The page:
The latter is a major problem for all the state’s hospitals, said Quinlan, and it’s escalating. Several times last year, he said, hospitals reported breaking monthly records for bad debt. And the cost of collecting deductibles and co-payments is “extremely significant,”
he said.
“I think the factors contributing to Kent’s first-quarter difficulties are evident throughout the state,” Quinlan said. “The only difference is the degree of magnitude, but we clearly have an issue that’s worsening with alarming speed.”
Moreover, Crevier and Quinlan said, another industry trend is taking away a key source of revenue that hospitals have traditionally used to offset losses: imaging and other outpatient services, which a many of freestanding facilities now provide.
The R.I. Department of Health had been considering in recent months whether to subject high-end imaging facilities to the same “certificate of need” process used for hospitals, but this month, that plan was dropped.
John J. Hynes, president and CEO of Care New England, said the combination of spiraling bad debt and growing competition is a serious threat to the hospitals’ financial stability.
“This is a very fragile infrastructure that we have in this state,” he said, “and many of the hospitals have been able to count on outpatient activity to help sustain some of the more robust and costly programs that we provide to the community. When you begin to pull away at that fabric, you begin to wreak havoc on the infrastructure.”
Being part of a larger entity gives Kent a measure of protection from short-term crises, Crevier acknowledged: Care New England has an internal line of credit, and several key functions, including IT, are handled at the system level – all benefits that Rhode Island’s independent community hospitals don’t enjoy.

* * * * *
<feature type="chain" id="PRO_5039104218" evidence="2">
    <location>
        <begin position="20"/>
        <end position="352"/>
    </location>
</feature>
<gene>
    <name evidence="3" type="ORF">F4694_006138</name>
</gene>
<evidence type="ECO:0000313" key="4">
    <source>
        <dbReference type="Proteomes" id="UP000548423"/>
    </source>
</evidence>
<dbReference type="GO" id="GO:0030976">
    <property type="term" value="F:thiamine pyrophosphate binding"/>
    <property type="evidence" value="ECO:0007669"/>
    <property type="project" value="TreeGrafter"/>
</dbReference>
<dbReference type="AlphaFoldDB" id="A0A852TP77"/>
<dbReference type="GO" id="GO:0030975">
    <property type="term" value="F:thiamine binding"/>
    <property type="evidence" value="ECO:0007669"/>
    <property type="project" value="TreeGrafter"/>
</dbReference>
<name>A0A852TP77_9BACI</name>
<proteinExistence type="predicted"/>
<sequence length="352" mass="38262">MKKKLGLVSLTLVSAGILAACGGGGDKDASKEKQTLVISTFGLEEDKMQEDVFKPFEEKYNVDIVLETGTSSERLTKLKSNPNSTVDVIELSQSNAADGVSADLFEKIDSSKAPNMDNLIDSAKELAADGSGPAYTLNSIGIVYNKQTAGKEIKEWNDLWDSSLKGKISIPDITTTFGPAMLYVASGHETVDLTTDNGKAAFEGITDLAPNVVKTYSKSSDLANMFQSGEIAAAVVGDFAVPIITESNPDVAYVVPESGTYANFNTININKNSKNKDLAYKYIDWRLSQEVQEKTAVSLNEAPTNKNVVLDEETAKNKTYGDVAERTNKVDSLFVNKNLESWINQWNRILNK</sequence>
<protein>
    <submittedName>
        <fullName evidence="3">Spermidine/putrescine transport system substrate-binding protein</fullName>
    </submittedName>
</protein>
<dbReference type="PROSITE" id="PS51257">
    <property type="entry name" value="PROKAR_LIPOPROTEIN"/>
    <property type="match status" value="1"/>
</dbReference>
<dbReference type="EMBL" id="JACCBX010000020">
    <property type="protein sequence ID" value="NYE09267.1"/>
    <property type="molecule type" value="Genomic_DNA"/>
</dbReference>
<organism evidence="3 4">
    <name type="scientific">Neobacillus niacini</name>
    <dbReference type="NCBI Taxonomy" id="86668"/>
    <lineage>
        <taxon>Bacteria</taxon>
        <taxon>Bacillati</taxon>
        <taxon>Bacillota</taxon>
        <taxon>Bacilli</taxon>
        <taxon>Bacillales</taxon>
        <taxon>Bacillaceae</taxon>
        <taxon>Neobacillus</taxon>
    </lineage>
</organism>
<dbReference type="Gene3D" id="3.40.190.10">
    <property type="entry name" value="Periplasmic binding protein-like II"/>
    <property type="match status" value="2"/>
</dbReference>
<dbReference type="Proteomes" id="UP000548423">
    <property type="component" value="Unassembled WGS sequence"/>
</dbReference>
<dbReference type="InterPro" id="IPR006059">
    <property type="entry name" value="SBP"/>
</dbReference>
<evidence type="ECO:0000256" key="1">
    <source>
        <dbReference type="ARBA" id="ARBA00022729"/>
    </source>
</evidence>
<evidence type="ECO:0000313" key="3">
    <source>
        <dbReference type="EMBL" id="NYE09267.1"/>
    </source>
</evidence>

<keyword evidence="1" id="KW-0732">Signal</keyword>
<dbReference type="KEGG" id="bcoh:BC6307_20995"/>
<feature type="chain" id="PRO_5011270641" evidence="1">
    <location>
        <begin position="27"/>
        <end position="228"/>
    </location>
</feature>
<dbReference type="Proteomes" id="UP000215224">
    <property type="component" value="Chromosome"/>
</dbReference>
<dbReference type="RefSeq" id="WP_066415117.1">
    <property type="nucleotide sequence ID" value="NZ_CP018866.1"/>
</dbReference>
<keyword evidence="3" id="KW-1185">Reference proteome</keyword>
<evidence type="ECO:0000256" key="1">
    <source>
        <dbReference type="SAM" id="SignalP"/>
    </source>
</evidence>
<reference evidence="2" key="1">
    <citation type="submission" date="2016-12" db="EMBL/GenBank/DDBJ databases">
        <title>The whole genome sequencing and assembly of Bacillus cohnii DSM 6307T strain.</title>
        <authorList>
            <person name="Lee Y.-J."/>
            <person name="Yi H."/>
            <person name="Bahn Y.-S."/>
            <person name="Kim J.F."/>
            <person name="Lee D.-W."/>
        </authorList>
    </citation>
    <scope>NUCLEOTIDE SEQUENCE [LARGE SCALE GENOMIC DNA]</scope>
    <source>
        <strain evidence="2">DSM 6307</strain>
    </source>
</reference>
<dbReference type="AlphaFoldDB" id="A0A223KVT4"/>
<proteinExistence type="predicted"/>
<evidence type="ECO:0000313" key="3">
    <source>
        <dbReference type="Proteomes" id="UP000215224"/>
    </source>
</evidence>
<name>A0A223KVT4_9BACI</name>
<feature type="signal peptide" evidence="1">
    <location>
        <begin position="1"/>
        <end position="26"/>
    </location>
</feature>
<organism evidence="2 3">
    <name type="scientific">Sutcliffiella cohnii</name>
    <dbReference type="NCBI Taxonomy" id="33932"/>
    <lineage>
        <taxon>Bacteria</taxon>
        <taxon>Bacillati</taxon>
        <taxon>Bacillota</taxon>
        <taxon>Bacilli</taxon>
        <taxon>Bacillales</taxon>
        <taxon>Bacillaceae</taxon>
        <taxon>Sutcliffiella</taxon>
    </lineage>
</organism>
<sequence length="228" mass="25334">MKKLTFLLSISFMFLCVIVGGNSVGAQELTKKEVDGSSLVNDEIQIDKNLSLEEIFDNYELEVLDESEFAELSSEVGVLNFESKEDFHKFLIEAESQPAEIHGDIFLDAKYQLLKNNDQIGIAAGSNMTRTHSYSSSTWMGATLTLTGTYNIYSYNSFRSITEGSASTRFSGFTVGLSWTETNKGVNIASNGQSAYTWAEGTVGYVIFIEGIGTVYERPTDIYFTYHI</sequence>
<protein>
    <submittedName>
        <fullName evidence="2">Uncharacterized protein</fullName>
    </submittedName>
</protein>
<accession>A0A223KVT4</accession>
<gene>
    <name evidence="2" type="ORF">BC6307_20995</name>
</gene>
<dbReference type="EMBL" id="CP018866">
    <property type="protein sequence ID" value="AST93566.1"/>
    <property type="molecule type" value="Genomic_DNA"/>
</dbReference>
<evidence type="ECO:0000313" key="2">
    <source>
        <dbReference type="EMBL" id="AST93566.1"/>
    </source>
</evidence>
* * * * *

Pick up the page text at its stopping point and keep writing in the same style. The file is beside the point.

(Lifespan, the state’s other health care system – which includes Rhode Island Hospital, Bradley Hospital, The Miriam Hospital and Newport Hospital – is even stronger financially, with a reported operating profit of $43 million for fiscal 2006, a 3.2-percent margin.) But Care New England itself has had to make small cutbacks, at Women & Infants and at the corporate level, where Hynes reported about 15 job reductions – primarily through attrition.
Asked how confident he is that Kent and the system as a whole can weather this crisis and move forward, Hynes offered a mixed review.
“We’re concerned about all our operating units – Kent, for sure – and we’re concerned about the impact of the performance of those operating units on the system,” he said.
In its 12 years, Care New England has seen one or two of its units lose money each year, “and we’ve been able to work our way through that,” he said. “We hope to do be able to do that this time as well.”
At Kent, most of the staff “has responded very well” to the cuts, Crevier said. “They know these cuts have gone all the way from the top, myself, all the way down to the housekeeper, and … because we have shared the pain, people have looked at it as, ‘We needed it.’ “